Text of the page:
Saturday, March 28, 2015

Ctrl-down/up in emacs in Mac Terminal

Finding the answer to this online pretty much drove me nuts. I'm sharing it here for you, future Internet user.

Here's the situation:
  • I use Emacs
  • I use Emacs in the Mac Terminal
  • \C-down was bound to forward-paragraph by default (and \C-up bound to backward-paragraph by default).
  • I wanted them to actually work, but they didn't.
Through some series of trickery I was able to figure out that the Mac terminal was sending the wrong escape sequences for cltr-up and down. Specifically, it wasn't sending anything at all, beyond just the down key. I fixed it with the following settings:
  1. From the terminal, go to "Preferences" "Settings" "Keyboard"
  2. Look for and modify, or add actions for ctrl-up and ctrl-down:
    1. ctrl-up = \033[1;5A
    2. ctrl-down = \033[1;5B

Sunday, March 1, 2015

Jane Bowman Stuckey

Here's the obituary for Jane Bowman Stuckey, my grandmother. She was an incredibly smart, and funny woman who lived a really interesting life. We will definitely miss her.

Jane Bowman Stuckey passed away peacefully in her home on February 27, 2015 in Austin, Texas at the age of 91.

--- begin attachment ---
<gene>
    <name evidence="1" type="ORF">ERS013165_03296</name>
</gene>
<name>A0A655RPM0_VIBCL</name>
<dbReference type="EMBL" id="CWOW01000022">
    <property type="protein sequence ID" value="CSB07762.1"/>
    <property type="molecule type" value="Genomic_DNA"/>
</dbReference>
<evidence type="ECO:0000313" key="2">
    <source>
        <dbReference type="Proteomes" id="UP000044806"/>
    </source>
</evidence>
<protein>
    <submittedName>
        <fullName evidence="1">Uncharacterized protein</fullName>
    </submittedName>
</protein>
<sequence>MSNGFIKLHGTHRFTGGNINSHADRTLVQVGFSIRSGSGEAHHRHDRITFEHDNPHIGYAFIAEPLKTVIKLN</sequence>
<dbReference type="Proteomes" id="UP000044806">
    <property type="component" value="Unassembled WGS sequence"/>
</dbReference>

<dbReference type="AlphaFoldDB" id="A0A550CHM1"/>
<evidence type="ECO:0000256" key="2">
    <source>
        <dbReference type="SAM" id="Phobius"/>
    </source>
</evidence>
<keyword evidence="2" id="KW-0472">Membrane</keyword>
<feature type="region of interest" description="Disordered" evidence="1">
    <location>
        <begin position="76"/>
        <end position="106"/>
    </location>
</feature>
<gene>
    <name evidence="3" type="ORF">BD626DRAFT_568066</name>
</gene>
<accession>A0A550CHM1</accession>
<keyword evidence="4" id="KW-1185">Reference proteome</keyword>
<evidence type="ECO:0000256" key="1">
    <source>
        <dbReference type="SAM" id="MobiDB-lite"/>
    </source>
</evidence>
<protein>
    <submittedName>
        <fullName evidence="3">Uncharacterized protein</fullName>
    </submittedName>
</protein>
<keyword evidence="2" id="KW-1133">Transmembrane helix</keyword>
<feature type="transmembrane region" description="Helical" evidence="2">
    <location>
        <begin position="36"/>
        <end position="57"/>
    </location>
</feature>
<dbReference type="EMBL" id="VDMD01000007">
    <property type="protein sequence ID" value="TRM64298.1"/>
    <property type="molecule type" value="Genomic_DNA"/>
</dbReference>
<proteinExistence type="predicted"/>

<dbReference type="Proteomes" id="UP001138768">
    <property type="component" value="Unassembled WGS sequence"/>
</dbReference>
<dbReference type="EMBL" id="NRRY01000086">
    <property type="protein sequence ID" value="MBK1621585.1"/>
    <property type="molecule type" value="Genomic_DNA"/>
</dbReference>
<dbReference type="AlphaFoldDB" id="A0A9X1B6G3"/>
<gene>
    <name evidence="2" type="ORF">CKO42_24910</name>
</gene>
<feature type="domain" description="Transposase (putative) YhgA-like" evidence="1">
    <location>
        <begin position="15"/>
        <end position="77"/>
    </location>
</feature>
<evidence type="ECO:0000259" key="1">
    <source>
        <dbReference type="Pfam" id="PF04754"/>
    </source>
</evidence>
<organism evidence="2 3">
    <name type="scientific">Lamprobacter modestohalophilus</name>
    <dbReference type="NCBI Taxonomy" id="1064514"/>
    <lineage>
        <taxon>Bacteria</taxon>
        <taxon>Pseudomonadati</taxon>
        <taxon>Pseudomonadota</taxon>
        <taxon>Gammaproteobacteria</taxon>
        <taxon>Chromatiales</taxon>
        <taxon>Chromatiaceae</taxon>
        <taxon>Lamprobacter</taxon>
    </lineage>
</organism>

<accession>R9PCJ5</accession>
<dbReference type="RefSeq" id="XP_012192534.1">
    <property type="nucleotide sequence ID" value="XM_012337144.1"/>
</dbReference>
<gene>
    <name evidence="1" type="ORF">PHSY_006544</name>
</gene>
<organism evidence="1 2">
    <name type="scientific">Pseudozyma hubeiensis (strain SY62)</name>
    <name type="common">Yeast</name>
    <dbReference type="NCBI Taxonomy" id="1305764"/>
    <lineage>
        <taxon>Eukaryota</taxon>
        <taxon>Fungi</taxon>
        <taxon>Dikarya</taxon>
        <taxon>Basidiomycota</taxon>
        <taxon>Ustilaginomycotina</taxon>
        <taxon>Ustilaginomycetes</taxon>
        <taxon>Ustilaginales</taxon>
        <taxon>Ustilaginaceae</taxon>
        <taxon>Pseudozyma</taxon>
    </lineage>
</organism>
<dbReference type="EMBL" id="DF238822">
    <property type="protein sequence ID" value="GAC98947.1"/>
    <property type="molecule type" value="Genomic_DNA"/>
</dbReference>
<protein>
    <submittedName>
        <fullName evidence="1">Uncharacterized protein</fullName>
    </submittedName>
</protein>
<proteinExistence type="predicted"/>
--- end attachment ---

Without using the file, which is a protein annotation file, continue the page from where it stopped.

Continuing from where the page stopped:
She is survived by her children Dr. Barbara Beckman and her husband Dr. Edwin Beckman of New Orleans, Louisiana; Holly Brandt, and her husband Dr. Thomas Brandt of Austin, Texas; her son and his wife Jay and Ira Stuckey of Houston, Texas; her 6 grandchildren; and 9 great grandchildren. She is preceded in death by her husband of 65 years, James H. Stuckey.
She was born to the late Esther and Glen Bowman on September 5, 1923 in Highland Park, Illinois. At the age of six, her family moved near Harlingen to help her grandfather with his citrus orchards. In 1940, she graduated from Harlingen High School where she played the piccolo in the marching band. She attended Sophie Newcomb College in New Orleans before returning to the Valley where she met and married her late husband, James H. Stuckey in 1942.
At the time of their marriage, Jim Stuckey was a radio operator with Pan American Airlines. When an opportunity to transfer to South Africa came along, Jane talked Jim into it. They spent several years there before moving to Houston in 1951.
After moving to Houston, she became an avid golfer. She remained a voracious reader throughout her life. She especially enjoyed reading the Man Booker selections each year when they were announced. She was always aware of current events, and impressed her grandchildren with her sharp mind and knowledge of the world. Jane considered herself to be a ‘birder’ who traveled the world looking at exotic birds. 
There will be a private family celebration of Jane’s life in Houston. In lieu of flowers, please send donations to Austin Hospice at 4107 Spicewood Springs Road, Suite 100, Austin, TX 78759 or a charity of your choice that reflects Jane’s love of birds and nature. The family would like to thank Hospice Austin for their care and support during this difficult time.